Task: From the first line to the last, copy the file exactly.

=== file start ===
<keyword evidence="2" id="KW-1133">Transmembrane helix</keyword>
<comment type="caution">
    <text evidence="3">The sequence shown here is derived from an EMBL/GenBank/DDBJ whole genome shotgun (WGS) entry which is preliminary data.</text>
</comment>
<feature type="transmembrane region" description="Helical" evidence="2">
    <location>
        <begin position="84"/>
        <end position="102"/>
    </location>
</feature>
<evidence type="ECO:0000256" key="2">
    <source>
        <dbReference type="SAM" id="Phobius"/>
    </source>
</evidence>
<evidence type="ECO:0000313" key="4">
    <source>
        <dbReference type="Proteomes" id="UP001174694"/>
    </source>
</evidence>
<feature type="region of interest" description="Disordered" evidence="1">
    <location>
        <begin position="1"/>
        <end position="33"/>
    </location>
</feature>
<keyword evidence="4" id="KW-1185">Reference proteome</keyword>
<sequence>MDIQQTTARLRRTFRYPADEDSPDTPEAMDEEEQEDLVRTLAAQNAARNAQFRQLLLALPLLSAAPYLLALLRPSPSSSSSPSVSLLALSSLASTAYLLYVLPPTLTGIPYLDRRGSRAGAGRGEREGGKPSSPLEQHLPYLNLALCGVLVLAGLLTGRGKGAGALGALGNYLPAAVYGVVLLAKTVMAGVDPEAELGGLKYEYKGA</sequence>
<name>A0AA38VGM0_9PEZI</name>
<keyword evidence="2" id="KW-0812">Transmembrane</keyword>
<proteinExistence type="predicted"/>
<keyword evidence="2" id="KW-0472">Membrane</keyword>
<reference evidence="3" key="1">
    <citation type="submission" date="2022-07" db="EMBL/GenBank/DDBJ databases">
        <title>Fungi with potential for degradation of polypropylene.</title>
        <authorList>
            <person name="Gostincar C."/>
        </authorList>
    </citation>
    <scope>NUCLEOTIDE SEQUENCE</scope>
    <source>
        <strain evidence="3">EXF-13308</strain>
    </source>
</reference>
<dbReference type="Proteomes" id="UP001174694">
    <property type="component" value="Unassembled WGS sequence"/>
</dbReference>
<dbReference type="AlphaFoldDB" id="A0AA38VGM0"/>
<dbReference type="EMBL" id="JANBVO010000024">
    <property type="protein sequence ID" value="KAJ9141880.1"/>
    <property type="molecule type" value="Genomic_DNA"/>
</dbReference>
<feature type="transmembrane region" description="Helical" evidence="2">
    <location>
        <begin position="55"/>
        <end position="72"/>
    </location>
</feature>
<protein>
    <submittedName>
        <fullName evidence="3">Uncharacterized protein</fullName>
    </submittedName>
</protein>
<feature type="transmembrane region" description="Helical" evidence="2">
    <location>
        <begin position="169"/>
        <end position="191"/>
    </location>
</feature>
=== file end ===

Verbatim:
<keyword evidence="2" id="KW-1133">Transmembrane helix</keyword>
<comment type="caution">
    <text evidence="3">The sequence shown here is derived from an EMBL/GenBank/DDBJ whole genome shotgun (WGS) entry which is preliminary data.</text>
</comment>
<feature type="transmembrane region" description="Helical" evidence="2">
    <location>
        <begin position="84"/>
        <end position="102"/>
    </location>
</feature>
<evidence type="ECO:0000256" key="2">
    <source>
        <dbReference type="SAM" id="Phobius"/>
    </source>
</evidence>
<evidence type="ECO:0000313" key="4">
    <source>
        <dbReference type="Proteomes" id="UP001174694"/>
    </source>
</evidence>
<feature type="region of interest" description="Disordered" evidence="1">
    <location>
        <begin position="1"/>
        <end position="33"/>
    </location>
</feature>
<keyword evidence="4" id="KW-1185">Reference proteome</keyword>
<sequence>MDIQQTTARLRRTFRYPADEDSPDTPEAMDEEEQEDLVRTLAAQNAARNAQFRQLLLALPLLSAAPYLLALLRPSPSSSSSPSVSLLALSSLASTAYLLYVLPPTLTGIPYLDRRGSRAGAGRGEREGGKPSSPLEQHLPYLNLALCGVLVLAGLLTGRGKGAGALGALGNYLPAAVYGVVLLAKTVMAGVDPEAELGGLKYEYKGA</sequence>
<name>A0AA38VGM0_9PEZI</name>
<keyword evidence="2" id="KW-0812">Transmembrane</keyword>
<proteinExistence type="predicted"/>
<keyword evidence="2" id="KW-0472">Membrane</keyword>
<reference evidence="3" key="1">
    <citation type="submission" date="2022-07" db="EMBL/GenBank/DDBJ databases">
        <title>Fungi with potential for degradation of polypropylene.</title>
        <authorList>
            <person name="Gostincar C."/>
        </authorList>
    </citation>
    <scope>NUCLEOTIDE SEQUENCE</scope>
    <source>
        <strain evidence="3">EXF-13308</strain>
    </source>
</reference>
<dbReference type="Proteomes" id="UP001174694">
    <property type="component" value="Unassembled WGS sequence"/>
</dbReference>
<dbReference type="AlphaFoldDB" id="A0AA38VGM0"/>
<dbReference type="EMBL" id="JANBVO010000024">
    <property type="protein sequence ID" value="KAJ9141880.1"/>
    <property type="molecule type" value="Genomic_DNA"/>
</dbReference>
<feature type="transmembrane region" description="Helical" evidence="2">
    <location>
        <begin position="55"/>
        <end position="72"/>
    </location>
</feature>
<protein>
    <submittedName>
        <fullName evidence="3">Uncharacterized protein</fullName>
    </submittedName>
</protein>
<feature type="transmembrane region" description="Helical" evidence="2">
    <location>
        <begin position="169"/>
        <end position="191"/>
    </location>
</feature>